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NCS PLAYOFFS

Friday's games

All kickoffs 7 p.m.

(seedings in parentheses)

Quarterfinals

Division 2

(8) Maria Carrillo at (1) Campolindo

(7) Casa Grande at (2) Granada

Division 3

(2) Cardinal Newman vs. (7) Encinal at SRJC

Division 5

(2) Middletown vs. (7) Ferndale

Saturday’s games

Division 2

(6) Ukiah at (3) Northgate

(5) Windsor at (4) Livermore

Division 3

(2) Rancho Cotate vs. (6) Eureka

Division 5

(3) Kelseyville vs. (11) Willits

(4) Clear Lake vs. (5) Arcata

What a difference a week makes.

The Willits Wolverines — yeah, those No. 11-seed Wolverines, are in the second round of the North Coast Section Division 5 football playoffs.

Unfamiliar with this year’s Willits squad? An update: They were 1-8 overall and 1-5 in the North Central League I when the regular season ended. That was good enough for second-to-last place in league and no chance at the postseason. That is, until the rules were softened by section officials after the deadly wildfires last month wreaked havoc on teams’ schedules and practices.

Under the new rules, the Wolverines were in. They were given the No. 11 seed and sent off to play sixth-seeded league rival Fort Bragg, the same team that beat them 27-19 in league play in Willits.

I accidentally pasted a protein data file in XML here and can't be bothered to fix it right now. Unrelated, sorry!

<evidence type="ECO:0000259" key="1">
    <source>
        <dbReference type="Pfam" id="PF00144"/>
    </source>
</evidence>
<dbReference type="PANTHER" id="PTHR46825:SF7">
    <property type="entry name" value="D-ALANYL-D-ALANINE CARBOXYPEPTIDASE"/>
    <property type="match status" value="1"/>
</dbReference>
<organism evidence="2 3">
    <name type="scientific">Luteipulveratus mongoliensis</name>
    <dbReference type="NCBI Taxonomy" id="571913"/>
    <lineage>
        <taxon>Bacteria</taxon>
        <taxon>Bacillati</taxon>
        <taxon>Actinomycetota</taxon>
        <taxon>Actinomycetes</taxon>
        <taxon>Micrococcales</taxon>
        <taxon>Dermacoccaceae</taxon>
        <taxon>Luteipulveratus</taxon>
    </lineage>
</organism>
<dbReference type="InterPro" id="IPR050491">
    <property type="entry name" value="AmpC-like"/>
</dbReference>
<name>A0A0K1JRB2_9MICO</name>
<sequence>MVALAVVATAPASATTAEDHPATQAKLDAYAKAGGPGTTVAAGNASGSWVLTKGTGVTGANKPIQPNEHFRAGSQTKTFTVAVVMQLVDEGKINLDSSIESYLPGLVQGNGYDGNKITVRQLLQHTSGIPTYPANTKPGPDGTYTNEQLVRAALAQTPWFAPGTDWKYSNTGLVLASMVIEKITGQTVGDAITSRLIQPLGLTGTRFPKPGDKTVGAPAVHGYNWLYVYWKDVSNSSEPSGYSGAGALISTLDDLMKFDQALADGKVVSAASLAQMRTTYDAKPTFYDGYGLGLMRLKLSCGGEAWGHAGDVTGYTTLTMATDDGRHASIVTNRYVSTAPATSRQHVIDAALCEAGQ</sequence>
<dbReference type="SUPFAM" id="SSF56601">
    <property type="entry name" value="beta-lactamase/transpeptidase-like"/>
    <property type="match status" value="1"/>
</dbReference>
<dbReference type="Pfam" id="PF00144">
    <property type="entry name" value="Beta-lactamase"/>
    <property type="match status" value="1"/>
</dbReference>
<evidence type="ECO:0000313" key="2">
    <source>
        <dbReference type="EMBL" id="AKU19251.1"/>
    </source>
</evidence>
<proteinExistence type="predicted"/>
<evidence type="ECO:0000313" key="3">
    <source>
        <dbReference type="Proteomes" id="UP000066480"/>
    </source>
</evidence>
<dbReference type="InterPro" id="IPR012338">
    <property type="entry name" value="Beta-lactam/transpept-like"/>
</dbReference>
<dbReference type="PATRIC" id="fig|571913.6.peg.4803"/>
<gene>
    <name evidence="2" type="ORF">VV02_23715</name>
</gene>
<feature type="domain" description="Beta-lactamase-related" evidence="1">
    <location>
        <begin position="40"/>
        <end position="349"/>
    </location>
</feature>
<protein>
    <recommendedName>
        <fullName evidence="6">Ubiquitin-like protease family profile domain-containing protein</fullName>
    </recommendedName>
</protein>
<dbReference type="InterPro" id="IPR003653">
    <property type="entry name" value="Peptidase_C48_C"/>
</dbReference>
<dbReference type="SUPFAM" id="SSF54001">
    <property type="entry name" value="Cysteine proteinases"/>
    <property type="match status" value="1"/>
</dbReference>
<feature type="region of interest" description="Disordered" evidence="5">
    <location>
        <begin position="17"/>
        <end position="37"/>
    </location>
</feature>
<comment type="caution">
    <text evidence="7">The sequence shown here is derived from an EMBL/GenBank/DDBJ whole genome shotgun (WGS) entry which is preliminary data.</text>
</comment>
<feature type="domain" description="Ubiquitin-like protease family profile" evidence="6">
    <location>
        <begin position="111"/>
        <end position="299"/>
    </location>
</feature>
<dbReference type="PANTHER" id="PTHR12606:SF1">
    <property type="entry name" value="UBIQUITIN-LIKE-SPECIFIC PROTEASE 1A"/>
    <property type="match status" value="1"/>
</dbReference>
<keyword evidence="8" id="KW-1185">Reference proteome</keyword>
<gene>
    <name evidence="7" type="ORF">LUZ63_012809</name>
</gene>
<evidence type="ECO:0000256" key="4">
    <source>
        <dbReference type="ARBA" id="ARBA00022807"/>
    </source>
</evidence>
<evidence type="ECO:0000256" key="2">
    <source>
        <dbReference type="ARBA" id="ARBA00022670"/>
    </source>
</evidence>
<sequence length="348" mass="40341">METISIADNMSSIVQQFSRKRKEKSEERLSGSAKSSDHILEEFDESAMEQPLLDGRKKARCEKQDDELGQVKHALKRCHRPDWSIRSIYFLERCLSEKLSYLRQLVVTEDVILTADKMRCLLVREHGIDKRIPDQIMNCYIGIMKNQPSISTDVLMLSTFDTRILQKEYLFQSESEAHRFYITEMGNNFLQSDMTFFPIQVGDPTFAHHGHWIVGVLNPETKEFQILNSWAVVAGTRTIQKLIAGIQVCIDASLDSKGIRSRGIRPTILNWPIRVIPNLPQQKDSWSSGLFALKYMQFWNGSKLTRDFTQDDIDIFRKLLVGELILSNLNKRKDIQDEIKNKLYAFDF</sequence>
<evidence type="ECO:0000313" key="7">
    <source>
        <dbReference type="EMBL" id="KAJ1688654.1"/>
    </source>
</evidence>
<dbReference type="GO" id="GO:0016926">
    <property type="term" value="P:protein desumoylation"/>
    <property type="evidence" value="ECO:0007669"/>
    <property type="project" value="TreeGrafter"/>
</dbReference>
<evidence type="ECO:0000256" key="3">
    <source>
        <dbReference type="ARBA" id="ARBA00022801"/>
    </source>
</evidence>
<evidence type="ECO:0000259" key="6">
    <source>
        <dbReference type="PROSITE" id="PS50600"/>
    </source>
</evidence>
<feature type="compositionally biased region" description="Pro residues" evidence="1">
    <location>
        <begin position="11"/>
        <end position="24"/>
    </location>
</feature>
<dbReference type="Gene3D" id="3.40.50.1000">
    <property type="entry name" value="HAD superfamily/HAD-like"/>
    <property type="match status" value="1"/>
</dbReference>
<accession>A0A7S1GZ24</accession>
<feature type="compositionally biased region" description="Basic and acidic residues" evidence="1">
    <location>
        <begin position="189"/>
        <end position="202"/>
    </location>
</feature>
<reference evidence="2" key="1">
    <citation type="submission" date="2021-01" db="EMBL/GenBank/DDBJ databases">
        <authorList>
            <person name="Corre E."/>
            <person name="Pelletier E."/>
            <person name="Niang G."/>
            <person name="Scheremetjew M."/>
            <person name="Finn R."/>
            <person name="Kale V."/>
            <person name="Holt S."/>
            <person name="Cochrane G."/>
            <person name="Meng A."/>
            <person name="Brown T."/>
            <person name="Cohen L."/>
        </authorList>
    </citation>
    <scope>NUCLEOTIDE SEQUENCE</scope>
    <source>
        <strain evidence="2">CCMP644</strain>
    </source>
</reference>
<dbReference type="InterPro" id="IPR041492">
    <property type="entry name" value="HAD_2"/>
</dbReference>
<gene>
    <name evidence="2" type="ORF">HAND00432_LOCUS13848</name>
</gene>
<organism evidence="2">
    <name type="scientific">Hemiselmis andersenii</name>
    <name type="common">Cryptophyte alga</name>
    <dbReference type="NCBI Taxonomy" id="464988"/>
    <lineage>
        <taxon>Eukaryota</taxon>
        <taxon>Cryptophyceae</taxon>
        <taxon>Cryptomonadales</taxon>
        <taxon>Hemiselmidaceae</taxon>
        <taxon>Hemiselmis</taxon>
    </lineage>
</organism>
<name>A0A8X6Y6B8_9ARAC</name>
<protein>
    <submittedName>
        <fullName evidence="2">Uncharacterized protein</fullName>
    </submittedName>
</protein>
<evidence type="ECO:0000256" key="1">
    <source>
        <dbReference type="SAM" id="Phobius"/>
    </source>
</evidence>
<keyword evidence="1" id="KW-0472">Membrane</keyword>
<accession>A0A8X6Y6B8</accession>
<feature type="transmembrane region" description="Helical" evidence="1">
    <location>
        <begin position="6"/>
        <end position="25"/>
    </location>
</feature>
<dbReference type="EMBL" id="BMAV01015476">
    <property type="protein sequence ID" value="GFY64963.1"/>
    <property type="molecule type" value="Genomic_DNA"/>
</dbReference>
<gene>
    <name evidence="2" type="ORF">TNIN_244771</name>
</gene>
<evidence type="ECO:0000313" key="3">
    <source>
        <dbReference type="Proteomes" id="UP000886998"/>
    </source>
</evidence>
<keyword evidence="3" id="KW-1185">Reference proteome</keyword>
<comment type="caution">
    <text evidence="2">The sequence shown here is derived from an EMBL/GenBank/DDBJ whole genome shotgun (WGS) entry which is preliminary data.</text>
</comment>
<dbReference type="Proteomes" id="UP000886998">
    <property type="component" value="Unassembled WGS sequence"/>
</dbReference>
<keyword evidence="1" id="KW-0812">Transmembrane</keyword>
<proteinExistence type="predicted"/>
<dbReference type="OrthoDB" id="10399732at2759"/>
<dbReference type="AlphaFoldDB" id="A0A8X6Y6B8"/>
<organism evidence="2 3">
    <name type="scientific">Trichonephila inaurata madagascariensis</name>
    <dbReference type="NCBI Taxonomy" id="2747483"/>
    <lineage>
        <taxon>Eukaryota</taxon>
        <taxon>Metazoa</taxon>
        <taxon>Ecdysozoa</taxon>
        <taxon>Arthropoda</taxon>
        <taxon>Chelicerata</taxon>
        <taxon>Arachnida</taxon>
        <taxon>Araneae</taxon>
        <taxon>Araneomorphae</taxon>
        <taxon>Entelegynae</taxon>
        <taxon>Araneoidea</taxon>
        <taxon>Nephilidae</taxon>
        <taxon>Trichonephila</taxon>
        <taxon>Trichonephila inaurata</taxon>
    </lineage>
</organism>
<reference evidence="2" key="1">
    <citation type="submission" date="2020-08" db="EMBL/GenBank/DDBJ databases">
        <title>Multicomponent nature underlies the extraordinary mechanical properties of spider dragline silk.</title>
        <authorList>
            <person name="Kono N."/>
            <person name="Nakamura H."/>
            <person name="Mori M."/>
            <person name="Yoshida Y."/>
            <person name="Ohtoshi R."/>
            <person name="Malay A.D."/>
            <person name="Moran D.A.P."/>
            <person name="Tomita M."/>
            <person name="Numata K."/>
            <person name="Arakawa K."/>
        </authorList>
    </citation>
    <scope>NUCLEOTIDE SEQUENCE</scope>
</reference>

And that’s the point in the story after which it makes little sense to talk about Willits’ woeful regular-season record or their by-the-seat-of-their-pants admission to the tournament.

Because they beat Fort Bragg. In Fort Bragg.

Shocking? Not for first-year coach Chris Bickford.

“It feels great,” he said. “It’s where our mind has been all year. We still feel like we can play with anybody. I definitely don’t think we were surprised or shocked that we were able to win. It was justification of ‘Yes, we can play with the Fort Braggs and the Middletowns.’ ”

Though he may not have been, I’m sure Bickford would be forgiving if the rest of us were a little surprised or shocked at the outcome.

It was the first time the Wolverines had beaten the Timberwolves since 2011. And the Wolverines weren’t just on a losing streak against the Timberwolves; they were on a get-clobbered streak. They’d been outscored 262-44 by the Timberwolves beginning in 2012.

And yet here the Wolverines are, practicing this week and preparing to face another NCL I rival, Kelseyville, in a quarterfinal game. The Wolverines were one of only two teams in the NCS to post upsets in the first round.

“Everybody on campus, around town, we never heard the end of it: ‘Why are you even trying? What’s the point?’ ” said sophomore linebacker and wide receiver Jacob Arms. “All these games, it’s not like we just know other people are against us; it’s people we know who are against us.

“Everyone has a little chip on their shoulder,” he said.

But there were clues, Bickford and his guys said, that pointed to a team better than its record. Take the Middletown game. Sure, the Wolverines lost 28-7 to the league champions, but they ran for more yards against a tough Mustangs defense than they had in any other game, barring one.

“Against Middletown, we played pretty well,” Bickford said. “After the game, when you get complimented by Middletown, it usually means you played pretty well.”